Feld M.D.,FACP , MACE
The Obama administration has encouraged local hospital systems
throughout the United States to consolidate physicians practicing in their
Hospital systems have found this attractive. There has been a
movement to buy physicians’ practices and then pay physicians a salary. This
has been encouraged by the Obama administration because someone in the
administration believes this will encourage physicians to stop over testing.
Hospital systems love it because they understand that brick and
mortar facilities are not worth as much as they use to be. If they own
physicians’ intellectual property in the form of primary care physicians and
skills in the form of surgeons, the value of the hospital system increases.
It has not worked out as well as many hospital systems would
like because when physicians worked for themselves they were more productive
than when they worked for the hospital system.
The Obama administration also believes that it can bundle the
payment of a treatment and share the savings with the hospital system if the
treatment costs less. If the treatment uses more assets and costs more the
hospital system will not be paid.
In other words, the government and the healthcare insurance
industry want to offload the risk of treatment to the hospital system. They
administration thinks this will force hospital systems to deliver a better
quality of care. You may recall quality of care has not been defined
This policy doesn’t work because reasons for hospital
readmissions are multifactorial. Many of those factors are uncontrollable. One
hospital system can also divert the patient to another hospital system or treat
the readmitted patient in the emergency room.
The Obama administration is encouraging Accountable Care
Organizations. There are so many problems in forming, administrating and
managing ACOs that they are destined to fail.
Anyone reading the administration’s propaganda would not think
so, but it is true, and as time goes on it will become apparent.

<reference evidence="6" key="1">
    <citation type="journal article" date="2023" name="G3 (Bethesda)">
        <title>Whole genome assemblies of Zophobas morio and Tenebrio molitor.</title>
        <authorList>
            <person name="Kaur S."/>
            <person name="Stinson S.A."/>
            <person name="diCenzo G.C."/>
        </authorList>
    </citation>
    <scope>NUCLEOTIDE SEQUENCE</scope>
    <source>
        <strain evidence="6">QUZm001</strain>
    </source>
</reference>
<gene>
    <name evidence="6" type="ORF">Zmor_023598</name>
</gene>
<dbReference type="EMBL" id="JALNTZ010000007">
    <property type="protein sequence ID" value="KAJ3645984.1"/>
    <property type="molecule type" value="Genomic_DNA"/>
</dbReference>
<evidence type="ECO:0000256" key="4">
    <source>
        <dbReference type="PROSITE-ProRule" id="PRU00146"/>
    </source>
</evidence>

Finally, hospital systems and physician groups are realizing the
negotiating power they are accumulating by consolidating and integrating
Consolidation is not good
for the patients. It is great for the hospital system and the large independent
physician specialty groups. Physicians who have sold their practices to
hospital systems will not do so well because the hospital systems are in
control of the collections and salaries.
Large medical specialty groups are negotiating with Obamacare’s
new healthcare plans. These providers are demanding, and in some cases
securing, pretty rich reimbursement rates from the new Obamacare health plans.
It is the same thing that happened in the 1980’s when HMOs
negotiated high reimbursement deals with medical and surgical specialists the
HMO wanted in the group. The HMO’s reasons were to promote the HMO’s brand and
to get better medical results for the patients they had enrolled.
“To take care
of patients that will be covered by the new insurance scheme, these providers
are requesting payment rates that are higher than what they're being offered by
Medicare. Some providers are even insisting on premiums over what they're paid
by the existing private, employer-based health plans.”
Hospital systems in a town they dominate are doing the same